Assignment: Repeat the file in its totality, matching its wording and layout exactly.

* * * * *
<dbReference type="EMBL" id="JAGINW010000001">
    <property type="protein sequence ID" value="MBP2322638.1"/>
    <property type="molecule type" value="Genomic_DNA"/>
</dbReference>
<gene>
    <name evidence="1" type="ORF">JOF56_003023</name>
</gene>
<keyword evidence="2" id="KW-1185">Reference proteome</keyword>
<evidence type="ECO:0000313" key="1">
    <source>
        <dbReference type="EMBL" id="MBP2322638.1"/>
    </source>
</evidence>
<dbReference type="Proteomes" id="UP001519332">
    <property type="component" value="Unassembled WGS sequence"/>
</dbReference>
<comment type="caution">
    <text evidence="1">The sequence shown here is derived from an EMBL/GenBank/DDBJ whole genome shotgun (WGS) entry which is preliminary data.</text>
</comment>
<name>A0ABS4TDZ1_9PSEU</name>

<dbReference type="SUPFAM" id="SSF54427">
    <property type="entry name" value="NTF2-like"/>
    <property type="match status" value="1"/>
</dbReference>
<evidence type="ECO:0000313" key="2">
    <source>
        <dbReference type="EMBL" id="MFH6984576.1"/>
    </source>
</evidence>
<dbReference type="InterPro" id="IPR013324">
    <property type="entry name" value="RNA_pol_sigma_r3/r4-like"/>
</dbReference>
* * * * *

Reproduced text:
<dbReference type="EMBL" id="JAGINW010000001">
    <property type="protein sequence ID" value="MBP2322638.1"/>
    <property type="molecule type" value="Genomic_DNA"/>
</dbReference>
<gene>
    <name evidence="1" type="ORF">JOF56_003023</name>
</gene>
<keyword evidence="2" id="KW-1185">Reference proteome</keyword>
<evidence type="ECO:0000313" key="1">
    <source>
        <dbReference type="EMBL" id="MBP2322638.1"/>
    </source>
</evidence>
<dbReference type="Proteomes" id="UP001519332">
    <property type="component" value="Unassembled WGS sequence"/>
</dbReference>
<comment type="caution">
    <text evidence="1">The sequence shown here is derived from an EMBL/GenBank/DDBJ whole genome shotgun (WGS) entry which is preliminary data.</text>
</comment>
<name>A0ABS4TDZ1_9PSEU</name>

<dbReference type="SUPFAM" id="SSF54427">
    <property type="entry name" value="NTF2-like"/>
    <property type="match status" value="1"/>
</dbReference>
<evidence type="ECO:0000313" key="2">
    <source>
        <dbReference type="EMBL" id="MFH6984576.1"/>
    </source>
</evidence>
<dbReference type="InterPro" id="IPR013324">
    <property type="entry name" value="RNA_pol_sigma_r3/r4-like"/>
</dbReference>